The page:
Why teach when you have just researched?

    Why would somebody get into teaching after doing a Ph.D., that too as a high school teacher? Well, this is surprising to most of the population, but being a survivor of a Ph.D. (almost all the Ph.D.'s would be able to feel this use of the word 'survivor' here) can surely defend this argument. 

    The moment I entered to deliver my first biology lesson, I started bombarding the kid with technical terms. Soon, I realized that these words were more of a tongue-twisting tool for them. For me, it was a struggle and I was shocked as to how people did not know common nouns in biology such as Lactobacillus! It took me a week to digest, analyze, and understand the real need of these students. Later, the kids realized that this lady is not going to stop using these terms, so the poor souls decided to incorporate this vocabulary into their lives to make mine easier!


A break during a trek and some learning

    On one of our weekly 2 hour treks we took refuge from the rain in a farm shelter while eating our breakfast (we wouldn't want to dilute rain water with food ...slurp). Imagine 40 young adults and 3 adult facilitators eating breakfast together in a cosy shelter!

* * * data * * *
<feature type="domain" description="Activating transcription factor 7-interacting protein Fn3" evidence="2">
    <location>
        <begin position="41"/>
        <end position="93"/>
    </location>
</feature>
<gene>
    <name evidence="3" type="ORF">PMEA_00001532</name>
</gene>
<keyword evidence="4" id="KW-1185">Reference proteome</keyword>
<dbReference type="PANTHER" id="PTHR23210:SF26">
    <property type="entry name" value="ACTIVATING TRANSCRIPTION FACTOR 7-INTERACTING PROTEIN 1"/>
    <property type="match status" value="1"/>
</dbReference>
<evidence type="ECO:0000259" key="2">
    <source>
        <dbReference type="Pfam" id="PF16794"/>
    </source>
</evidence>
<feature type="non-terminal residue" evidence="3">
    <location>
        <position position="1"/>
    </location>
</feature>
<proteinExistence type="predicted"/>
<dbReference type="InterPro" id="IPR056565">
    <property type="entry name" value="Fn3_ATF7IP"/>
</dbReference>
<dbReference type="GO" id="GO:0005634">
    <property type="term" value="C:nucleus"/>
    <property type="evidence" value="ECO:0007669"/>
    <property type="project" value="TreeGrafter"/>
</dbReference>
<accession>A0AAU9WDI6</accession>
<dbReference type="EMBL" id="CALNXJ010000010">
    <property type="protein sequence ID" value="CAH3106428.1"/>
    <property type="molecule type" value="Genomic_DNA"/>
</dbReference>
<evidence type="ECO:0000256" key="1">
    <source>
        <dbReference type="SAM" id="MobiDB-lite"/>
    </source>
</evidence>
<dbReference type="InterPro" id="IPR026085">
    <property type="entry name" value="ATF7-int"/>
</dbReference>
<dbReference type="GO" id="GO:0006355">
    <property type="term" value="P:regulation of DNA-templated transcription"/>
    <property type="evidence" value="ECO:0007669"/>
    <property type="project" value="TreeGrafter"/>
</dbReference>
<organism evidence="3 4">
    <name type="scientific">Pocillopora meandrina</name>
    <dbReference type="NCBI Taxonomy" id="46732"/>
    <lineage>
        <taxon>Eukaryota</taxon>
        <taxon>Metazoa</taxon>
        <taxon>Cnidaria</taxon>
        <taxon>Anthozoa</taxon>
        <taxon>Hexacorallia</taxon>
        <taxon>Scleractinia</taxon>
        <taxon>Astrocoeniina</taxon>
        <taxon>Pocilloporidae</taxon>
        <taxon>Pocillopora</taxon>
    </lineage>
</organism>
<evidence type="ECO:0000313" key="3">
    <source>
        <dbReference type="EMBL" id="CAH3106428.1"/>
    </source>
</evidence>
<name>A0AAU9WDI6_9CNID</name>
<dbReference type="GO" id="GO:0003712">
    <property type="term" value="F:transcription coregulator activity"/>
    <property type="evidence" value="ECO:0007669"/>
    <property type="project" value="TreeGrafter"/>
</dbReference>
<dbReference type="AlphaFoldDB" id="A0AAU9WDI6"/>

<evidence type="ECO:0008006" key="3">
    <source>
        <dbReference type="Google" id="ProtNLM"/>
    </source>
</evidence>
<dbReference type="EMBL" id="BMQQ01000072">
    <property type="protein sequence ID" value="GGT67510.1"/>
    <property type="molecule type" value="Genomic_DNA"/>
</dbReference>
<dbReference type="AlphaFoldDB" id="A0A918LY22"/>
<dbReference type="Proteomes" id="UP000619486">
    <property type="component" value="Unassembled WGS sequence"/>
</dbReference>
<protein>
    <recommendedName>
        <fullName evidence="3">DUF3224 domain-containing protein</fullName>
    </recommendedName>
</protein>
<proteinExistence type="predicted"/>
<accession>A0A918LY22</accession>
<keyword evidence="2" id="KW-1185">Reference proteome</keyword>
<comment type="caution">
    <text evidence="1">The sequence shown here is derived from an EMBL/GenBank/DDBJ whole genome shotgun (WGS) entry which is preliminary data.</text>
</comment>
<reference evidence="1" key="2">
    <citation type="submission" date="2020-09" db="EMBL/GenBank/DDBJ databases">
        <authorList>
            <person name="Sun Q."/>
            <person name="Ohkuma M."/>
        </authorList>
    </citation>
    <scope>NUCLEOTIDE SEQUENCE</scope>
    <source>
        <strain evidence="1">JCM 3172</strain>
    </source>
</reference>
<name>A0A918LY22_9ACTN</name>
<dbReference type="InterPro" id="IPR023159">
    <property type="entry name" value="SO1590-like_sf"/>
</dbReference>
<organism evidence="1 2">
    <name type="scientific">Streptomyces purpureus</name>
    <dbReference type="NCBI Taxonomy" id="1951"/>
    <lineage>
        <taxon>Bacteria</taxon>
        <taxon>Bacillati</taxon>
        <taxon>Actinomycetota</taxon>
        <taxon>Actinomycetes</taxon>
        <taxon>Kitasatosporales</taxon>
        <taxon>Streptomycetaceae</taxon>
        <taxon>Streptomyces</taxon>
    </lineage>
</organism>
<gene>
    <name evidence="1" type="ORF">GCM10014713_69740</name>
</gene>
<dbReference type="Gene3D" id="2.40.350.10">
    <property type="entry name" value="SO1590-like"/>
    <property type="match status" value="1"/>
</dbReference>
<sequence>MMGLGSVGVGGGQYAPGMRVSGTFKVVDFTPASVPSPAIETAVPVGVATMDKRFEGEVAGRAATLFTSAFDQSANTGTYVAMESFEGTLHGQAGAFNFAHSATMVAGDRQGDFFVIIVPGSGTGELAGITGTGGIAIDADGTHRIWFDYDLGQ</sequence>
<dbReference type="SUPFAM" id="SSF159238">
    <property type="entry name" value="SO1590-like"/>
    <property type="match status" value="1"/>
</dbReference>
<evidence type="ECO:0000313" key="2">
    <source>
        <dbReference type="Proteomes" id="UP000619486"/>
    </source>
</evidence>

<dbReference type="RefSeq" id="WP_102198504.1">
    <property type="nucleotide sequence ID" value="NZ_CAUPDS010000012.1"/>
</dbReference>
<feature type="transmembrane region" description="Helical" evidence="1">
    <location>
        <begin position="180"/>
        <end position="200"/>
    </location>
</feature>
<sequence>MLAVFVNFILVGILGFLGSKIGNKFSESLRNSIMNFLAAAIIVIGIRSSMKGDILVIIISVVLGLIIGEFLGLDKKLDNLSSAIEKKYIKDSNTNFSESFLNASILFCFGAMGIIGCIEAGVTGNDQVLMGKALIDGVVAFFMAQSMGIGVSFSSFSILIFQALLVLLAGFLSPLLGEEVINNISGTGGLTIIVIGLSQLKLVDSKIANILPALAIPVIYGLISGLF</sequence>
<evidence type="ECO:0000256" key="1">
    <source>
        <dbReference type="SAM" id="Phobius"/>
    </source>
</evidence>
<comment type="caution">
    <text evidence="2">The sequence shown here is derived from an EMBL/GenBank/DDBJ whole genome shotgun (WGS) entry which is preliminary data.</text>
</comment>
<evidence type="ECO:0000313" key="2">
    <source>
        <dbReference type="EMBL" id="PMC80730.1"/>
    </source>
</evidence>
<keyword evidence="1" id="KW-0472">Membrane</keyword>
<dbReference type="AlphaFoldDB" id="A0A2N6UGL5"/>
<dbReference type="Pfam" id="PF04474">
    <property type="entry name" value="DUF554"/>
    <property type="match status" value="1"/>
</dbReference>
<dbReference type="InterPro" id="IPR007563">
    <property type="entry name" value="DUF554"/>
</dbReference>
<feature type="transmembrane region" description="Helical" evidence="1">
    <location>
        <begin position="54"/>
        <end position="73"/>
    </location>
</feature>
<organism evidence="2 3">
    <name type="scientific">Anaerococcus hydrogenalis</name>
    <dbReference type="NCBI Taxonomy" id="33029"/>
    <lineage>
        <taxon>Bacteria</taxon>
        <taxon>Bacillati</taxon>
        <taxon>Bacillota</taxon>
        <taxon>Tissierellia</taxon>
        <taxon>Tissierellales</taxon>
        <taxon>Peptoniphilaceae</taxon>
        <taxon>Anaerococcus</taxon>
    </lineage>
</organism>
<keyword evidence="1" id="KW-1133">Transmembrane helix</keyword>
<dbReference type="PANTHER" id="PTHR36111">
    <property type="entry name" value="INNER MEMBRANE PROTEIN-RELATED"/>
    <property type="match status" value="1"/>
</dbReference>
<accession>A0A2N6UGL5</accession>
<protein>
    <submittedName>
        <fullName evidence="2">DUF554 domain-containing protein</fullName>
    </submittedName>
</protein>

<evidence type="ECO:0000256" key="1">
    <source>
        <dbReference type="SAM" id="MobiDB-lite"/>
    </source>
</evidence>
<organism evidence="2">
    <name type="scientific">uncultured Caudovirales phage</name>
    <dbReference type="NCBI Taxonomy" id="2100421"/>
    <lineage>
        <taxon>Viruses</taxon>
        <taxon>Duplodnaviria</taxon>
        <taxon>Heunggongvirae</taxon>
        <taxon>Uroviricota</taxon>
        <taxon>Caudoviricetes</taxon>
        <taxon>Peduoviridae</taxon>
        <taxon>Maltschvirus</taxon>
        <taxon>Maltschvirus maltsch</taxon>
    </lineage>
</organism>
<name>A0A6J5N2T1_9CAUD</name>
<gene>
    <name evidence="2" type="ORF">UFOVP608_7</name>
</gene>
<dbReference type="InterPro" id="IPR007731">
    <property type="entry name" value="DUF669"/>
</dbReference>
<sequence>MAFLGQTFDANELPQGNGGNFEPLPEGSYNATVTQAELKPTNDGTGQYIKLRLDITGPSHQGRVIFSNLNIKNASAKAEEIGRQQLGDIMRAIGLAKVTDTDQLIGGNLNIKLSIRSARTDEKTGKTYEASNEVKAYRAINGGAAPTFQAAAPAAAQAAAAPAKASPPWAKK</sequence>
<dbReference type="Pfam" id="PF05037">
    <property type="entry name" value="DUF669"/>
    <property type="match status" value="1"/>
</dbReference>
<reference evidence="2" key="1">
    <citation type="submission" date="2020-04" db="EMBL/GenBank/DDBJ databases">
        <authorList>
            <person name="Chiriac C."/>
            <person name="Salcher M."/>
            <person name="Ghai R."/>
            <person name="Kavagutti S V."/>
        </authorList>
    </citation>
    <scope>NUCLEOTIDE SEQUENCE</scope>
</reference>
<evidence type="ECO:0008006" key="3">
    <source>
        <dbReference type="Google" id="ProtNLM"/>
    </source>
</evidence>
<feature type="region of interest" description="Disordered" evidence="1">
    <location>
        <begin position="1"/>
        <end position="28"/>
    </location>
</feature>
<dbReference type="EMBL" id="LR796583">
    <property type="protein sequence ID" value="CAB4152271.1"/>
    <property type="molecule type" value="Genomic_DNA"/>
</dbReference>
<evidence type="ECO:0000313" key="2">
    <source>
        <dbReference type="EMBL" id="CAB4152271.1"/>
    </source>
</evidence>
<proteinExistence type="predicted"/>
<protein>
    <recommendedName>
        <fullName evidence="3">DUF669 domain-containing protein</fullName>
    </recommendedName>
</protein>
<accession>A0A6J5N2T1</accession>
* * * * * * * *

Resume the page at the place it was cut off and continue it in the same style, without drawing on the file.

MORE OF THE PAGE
We first checked for any reptile friends, once the coast was clear the shelter invited us inwards. 
    After breakfast we dialogued on the need of the shelter - for farmers to imitate what we just did and maybe for keeping something protected from Sun, Rain. We were mindful of not going very deep as for young kids too much detail reduces excitement. Rather stick to processes of using Near to far while exposing to Food, Clothing and Shelter actively using our head,heart & hand.
    All this while the young adults (1st-4th) are getting sessions on domestic animals in science during that week. Learning is connected you see!
    Pavan Iyengar